• For further information and reproducible materials in a number of languages visit marriage
Disclaimer: Please note that this Kit, and all content documents, is a resource giving you basic information about the topic of forced marriage as it applies to awareness-raising and education in an Australian secondary school setting. It does not cover the whole of the relevant law regarding this topic, and it is not a substitute for professional advice. You should also note that, because the Kit, and its content documents, avoids legal language wherever possible, it might include some generalisations about the application of the law. Some provisions of the law referred to have exceptions, or important qualifications. In most cases, your particular circumstances must be taken into account when determining how the law applies to you.

Eradicating & Preventing Debt Bondage

Posted in September 4th, 2016

02-26-2015Urmila_BhoolaReport of the Special Rapporteur on Contemporary Forms of Slavery

In her report to the thirty third session of the Human Rights Council of the United Nations the UN Special Rapporteur on Contemporary Forms of Slaver, Urmila Bhoola, spoke about debt bondage as a key form of slavery in our contemporary world. As well as defining debt bondage she outlines trends in prevalence within different regions as well as discussing the causes of debt bondage and the challenges in trying to eradicate this practice. Her report concludes with an outline of various recommendations for an integrated, human rights-based approach for the prevention and eradication of debt bondage. Download her report here. (Photo: United Nations News Centre)

Students Respond to ACRATH Spirit

Posted in September 2nd, 2016

Avila Students 003Desire to Promote a More Just Society

ACRATH member, Sr Joan Kennedy PBVM, gave a presentation on ACRATH’s advocacy work to a group of Year 11 & 12 students at Avila College in Mt Waverley, Victoria. The young women pictured were mid way through the ACRATH produced lessons, as part of their studies in the subject ‘Society and Religion’. Holding up ACRATH calenders and brochures, while voicing with enthusiasm the word ‘ACRATH’ was their way of expressing their desire to create a more just society, in the ACRATH spirit.

We Cannot be Indifferent

Posted in August 31st, 2016

How many people are victimsFrom MESSAGE OF HIS HOLINESS POPE FRANCIS

‘No one can claim to be indifferent in the face of new forms of slavery imposed by criminal organizations which buy and sell men, women and children as forced labourers in construction, agriculture, fishing or in other markets. How many minors are still forced to fight in militias as child soldiers! How many people are victims of organ trafficking, forced begging and sexual exploitation! Today’s refugees are fleeing from these aberrant crimes, and they appeal to the Church and the human community to ensure that, in the outstretched hand of those who receive them, they can see the face of the Lord, “the Father of mercies and God of all consolation” (2 Cor 1:3)’.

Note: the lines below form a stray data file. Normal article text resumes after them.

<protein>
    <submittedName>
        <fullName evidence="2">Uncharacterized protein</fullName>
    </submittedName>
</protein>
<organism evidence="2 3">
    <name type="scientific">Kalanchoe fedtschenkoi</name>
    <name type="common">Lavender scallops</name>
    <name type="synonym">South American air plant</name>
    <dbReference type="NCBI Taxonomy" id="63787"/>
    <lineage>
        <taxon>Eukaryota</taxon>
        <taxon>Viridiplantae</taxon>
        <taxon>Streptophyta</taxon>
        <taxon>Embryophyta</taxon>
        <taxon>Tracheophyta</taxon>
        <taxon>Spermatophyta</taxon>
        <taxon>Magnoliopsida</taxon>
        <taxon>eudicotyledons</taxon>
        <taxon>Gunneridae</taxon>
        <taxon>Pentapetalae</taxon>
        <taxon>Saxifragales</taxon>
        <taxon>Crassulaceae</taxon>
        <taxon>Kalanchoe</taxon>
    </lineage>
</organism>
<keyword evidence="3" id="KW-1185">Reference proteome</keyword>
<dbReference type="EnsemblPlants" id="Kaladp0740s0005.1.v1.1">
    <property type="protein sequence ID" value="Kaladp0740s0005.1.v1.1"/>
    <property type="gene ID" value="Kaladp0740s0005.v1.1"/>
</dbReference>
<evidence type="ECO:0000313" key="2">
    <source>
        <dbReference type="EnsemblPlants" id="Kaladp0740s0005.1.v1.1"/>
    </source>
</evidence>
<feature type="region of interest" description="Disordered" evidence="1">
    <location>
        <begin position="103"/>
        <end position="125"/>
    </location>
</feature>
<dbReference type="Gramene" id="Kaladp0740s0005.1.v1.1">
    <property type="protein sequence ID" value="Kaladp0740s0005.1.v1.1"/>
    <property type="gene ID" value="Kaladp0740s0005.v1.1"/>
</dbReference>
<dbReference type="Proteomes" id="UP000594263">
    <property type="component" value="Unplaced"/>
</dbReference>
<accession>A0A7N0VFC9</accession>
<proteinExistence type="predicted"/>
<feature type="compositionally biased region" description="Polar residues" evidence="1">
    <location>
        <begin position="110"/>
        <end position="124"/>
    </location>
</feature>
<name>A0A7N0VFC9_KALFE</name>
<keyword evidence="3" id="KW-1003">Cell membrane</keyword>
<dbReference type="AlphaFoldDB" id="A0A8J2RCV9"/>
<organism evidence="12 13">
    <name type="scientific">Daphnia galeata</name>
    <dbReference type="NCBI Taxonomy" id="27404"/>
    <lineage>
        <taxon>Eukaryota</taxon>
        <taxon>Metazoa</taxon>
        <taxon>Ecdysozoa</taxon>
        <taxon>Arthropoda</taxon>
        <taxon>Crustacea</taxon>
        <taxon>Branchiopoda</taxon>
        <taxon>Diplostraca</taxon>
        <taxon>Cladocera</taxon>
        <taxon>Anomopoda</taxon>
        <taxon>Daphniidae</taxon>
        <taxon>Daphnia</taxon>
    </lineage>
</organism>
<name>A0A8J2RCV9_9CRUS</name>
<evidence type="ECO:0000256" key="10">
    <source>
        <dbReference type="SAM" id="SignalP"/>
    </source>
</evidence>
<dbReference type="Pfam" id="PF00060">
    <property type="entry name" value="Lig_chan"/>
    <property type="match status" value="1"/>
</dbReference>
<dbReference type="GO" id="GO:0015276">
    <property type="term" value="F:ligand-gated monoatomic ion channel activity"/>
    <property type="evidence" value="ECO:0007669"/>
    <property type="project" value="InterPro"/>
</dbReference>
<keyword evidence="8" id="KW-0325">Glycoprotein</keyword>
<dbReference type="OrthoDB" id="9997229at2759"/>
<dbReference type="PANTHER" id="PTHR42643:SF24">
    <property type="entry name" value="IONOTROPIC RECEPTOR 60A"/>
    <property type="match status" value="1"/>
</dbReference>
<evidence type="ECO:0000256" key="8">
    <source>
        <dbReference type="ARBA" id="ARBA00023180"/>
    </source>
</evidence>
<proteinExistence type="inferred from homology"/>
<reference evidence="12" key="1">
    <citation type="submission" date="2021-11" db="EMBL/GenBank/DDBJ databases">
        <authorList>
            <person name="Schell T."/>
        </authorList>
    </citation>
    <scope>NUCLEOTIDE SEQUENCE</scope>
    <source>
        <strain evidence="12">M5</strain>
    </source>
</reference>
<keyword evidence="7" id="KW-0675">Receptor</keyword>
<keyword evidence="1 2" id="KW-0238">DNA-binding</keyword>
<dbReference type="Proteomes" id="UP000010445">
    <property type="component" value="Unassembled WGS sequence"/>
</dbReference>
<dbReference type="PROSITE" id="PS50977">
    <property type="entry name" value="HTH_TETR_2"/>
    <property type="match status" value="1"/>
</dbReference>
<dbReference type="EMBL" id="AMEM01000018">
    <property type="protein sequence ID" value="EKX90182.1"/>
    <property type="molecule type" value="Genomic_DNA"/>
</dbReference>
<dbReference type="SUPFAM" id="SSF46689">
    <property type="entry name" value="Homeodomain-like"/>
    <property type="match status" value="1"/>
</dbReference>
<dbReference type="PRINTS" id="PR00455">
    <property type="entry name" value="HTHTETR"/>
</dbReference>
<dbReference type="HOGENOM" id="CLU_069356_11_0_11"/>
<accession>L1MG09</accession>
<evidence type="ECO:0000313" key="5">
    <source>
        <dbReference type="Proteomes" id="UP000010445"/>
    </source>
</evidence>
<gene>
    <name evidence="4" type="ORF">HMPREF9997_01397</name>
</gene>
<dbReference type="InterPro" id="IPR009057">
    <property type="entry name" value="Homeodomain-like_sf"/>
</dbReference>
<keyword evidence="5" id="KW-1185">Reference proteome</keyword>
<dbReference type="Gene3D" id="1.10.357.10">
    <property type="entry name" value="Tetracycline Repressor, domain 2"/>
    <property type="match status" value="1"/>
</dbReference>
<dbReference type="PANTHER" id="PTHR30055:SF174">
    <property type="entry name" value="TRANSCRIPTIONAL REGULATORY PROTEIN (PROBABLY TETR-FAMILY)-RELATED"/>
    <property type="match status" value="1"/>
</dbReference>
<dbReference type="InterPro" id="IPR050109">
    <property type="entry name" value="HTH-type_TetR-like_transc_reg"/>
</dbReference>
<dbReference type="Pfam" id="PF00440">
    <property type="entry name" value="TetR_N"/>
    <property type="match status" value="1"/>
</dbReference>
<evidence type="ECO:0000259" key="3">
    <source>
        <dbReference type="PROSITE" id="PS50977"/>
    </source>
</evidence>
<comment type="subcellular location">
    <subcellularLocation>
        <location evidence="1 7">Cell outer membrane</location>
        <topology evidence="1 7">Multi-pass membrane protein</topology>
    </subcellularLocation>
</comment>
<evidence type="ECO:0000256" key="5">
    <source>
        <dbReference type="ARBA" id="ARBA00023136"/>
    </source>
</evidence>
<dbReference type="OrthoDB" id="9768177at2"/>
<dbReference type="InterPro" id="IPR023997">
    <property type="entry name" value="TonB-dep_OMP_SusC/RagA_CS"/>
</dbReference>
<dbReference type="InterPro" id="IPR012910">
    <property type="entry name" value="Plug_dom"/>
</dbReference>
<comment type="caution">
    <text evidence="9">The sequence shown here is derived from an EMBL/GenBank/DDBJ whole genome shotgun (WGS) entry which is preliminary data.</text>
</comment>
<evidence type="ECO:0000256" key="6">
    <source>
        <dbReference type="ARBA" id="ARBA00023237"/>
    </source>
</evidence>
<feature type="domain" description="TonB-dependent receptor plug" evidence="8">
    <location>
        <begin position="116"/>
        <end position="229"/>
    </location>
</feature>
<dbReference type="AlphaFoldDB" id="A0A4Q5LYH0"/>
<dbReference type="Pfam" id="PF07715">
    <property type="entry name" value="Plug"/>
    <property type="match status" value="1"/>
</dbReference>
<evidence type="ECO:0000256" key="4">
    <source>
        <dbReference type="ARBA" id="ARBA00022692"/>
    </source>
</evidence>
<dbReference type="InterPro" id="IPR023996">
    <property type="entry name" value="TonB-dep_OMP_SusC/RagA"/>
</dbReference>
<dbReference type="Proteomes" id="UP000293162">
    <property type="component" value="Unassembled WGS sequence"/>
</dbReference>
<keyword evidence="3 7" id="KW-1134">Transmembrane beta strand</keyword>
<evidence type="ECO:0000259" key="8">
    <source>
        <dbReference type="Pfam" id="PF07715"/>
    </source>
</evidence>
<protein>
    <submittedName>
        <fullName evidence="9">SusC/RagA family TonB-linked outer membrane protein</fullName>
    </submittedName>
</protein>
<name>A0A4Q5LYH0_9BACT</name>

Supporting Women Who Have Been Trafficked

Posted in August 19th, 2016

Pope Francis Visits Shelter for Women

In keeping with his strong stance against human trafficking Pope Francis recently visited the Pope John XXIII community. This community houses approximately 20 women who have been rescued from sexual slavery. The women come from countries such as Romania, Albania, Nigeria, Tunisia and Ukraine. The women are given protection as they recover from the severe physical abuse they have endured. On numerous occasions Pope Francis has spoken against the evil  of human trafficking. He urges us to do all in our power to eradicate human trafficking and slavery so that the dignity and human rights of all people are respected. Read more…

Ending Slavery Is Everyone’s Work

Posted in August 15th, 2016

USCSAHT-LogoUS Catholic Sisters Against Human Trafficking

In their summer newsletter the US Catholic Sisters Against Human Trafficking (USCSAHT) outline the activities they have recently been engaged in. Activities included a ten week campaign to build support among Senate women for S. 1968 the Business Supply Chain Transparency on Trafficking and Slavery Act. USCSAHT members sent hundreds of e-mails and made numerous phone calls to Senate offices, urging the women in the Senate to make good on their intention to give priority to legislation addressing human trafficking during the 114th Congress. Attention was focused on S. 1968 because it would require companies to provide consumers with information about their efforts to ensure that its products are free of child labor, forced labor, slavery, and human trafficking.  Human trafficking awareness campaigns were also held during the Democratic and Republican National Conventions during the month of July. The newsletter also provides readers with a number of website links. Download a copy of the newsletter here.

C 2011 ACRATH Inc – Australian Catholic Religious Against Trafficking in Humans